Between 2005 and 2014, applications to accredited law schools in the U.S. have declined 40%, reports Jacob Gershman in The Wall Street Journal.
Some leverage that trend as positive for the employment prospects of future lawyers. That's because with fewer lawyers being put on the marketplace there will be reduced competition. Not so fast. The law of supply and demand still rules.
Fewer lawyers will not be a significant development if demand does not increase or even significantly declines. Here's an analogy. The creation of the affordable Model-T car downsized the demand for blacksmiths to maintain horses. Although fewer might have entered that line of work, demand still was on and stayed on a downward spiral. The blacksmithing industry never did recover, did it?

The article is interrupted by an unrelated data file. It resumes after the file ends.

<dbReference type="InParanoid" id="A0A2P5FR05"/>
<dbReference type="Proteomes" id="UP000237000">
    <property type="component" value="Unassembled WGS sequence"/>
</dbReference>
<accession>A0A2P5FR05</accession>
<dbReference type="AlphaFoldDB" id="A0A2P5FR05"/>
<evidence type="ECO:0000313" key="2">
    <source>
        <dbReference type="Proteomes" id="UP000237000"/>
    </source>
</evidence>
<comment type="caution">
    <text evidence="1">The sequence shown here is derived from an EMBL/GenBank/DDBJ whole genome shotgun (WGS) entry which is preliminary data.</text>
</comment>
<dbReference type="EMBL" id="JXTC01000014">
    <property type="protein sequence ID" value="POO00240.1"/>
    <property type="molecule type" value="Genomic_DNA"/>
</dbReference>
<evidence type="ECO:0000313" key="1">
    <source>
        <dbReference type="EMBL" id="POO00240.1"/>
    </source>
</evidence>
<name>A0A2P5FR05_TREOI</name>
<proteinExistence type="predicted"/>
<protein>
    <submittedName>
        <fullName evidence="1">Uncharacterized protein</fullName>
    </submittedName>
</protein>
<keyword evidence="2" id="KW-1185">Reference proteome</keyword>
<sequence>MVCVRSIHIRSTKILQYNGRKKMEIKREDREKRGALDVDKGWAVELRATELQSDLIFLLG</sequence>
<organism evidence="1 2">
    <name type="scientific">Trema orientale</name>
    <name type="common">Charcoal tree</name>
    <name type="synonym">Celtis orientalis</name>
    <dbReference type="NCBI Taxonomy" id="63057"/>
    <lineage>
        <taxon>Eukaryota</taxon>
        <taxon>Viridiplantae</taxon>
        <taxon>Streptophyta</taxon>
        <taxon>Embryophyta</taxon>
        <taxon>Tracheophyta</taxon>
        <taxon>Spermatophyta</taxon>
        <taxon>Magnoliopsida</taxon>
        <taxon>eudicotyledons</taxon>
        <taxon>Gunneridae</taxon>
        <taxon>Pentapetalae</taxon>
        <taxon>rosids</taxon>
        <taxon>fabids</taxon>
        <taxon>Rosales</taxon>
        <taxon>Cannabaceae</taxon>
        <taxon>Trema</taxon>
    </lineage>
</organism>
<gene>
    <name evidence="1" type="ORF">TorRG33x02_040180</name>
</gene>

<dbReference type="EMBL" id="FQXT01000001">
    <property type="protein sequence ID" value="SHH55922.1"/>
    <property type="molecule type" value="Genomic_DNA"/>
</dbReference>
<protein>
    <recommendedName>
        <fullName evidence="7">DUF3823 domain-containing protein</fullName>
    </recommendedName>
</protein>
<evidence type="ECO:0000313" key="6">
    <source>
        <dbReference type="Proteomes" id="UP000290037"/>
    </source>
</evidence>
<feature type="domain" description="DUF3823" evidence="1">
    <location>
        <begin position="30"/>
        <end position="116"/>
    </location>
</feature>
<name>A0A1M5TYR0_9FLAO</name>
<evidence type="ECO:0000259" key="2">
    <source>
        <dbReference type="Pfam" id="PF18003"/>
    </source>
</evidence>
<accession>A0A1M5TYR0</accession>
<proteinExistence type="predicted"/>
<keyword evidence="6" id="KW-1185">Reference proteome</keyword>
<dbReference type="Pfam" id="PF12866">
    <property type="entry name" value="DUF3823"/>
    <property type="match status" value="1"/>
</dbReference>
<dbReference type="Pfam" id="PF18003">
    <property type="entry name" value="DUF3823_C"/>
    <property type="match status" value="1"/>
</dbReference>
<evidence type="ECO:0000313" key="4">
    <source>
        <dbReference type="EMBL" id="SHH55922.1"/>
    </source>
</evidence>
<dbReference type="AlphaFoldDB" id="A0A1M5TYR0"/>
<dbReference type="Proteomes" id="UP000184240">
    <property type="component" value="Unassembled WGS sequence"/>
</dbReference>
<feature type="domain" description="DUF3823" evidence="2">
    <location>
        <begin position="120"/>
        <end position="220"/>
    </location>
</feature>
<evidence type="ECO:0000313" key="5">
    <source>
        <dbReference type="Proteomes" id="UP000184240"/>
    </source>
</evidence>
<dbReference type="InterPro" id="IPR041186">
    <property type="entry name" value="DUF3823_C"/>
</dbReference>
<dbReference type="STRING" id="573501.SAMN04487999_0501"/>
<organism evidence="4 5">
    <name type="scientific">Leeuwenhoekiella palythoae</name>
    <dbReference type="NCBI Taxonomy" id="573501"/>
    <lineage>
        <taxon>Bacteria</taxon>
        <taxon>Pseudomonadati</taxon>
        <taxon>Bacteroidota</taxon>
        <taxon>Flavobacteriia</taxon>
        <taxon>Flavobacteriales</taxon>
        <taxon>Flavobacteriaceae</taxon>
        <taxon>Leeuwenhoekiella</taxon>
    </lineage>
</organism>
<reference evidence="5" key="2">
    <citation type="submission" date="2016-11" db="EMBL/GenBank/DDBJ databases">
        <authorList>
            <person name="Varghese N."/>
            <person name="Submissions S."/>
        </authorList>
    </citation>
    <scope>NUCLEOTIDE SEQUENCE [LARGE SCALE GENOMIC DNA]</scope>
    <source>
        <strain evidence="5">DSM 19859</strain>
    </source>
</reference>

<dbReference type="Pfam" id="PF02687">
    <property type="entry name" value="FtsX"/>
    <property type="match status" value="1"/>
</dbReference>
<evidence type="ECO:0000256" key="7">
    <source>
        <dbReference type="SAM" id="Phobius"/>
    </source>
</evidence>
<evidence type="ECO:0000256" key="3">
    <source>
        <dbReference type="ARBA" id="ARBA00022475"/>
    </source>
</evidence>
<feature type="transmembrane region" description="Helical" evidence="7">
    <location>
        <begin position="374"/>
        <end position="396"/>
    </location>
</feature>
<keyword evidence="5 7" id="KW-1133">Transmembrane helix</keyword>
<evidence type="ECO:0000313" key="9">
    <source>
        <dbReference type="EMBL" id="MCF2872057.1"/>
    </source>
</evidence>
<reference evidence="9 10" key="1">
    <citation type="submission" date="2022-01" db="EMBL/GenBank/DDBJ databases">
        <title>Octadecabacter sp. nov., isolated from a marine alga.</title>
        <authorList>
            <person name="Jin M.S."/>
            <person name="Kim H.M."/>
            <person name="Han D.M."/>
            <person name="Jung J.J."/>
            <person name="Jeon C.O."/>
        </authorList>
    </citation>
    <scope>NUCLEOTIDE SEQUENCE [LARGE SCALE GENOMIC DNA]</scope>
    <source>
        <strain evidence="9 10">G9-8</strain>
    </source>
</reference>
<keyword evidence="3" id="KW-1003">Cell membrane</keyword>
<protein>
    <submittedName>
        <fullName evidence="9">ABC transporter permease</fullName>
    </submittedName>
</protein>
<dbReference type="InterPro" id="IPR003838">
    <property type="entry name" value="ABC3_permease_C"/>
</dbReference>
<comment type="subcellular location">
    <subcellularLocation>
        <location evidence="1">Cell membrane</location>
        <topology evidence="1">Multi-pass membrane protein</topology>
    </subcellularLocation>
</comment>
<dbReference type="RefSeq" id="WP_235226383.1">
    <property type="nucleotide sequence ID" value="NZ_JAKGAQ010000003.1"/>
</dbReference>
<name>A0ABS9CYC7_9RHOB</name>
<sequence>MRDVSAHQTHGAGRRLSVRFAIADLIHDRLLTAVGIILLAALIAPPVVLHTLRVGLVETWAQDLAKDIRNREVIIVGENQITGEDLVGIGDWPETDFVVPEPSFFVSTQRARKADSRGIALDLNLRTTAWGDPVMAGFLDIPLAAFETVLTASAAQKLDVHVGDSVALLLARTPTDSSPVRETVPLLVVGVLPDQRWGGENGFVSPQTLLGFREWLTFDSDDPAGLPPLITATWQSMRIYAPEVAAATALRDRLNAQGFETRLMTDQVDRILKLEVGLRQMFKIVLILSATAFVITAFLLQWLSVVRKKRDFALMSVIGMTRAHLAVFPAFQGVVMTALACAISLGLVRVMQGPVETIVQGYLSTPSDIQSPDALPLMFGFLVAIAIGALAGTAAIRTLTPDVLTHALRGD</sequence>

The growing number of factors affecting demand negatively are well-known. They include technology, DYI, reluctance of corporations to litigate, outsourcing and alternate dispute methods mandated by employers. Others may emerge.
Of course, there will always be some demand for legal counsel. But, overall, the field is not a promising one to consider entering. The odds are against the ability to make a good living or to advance.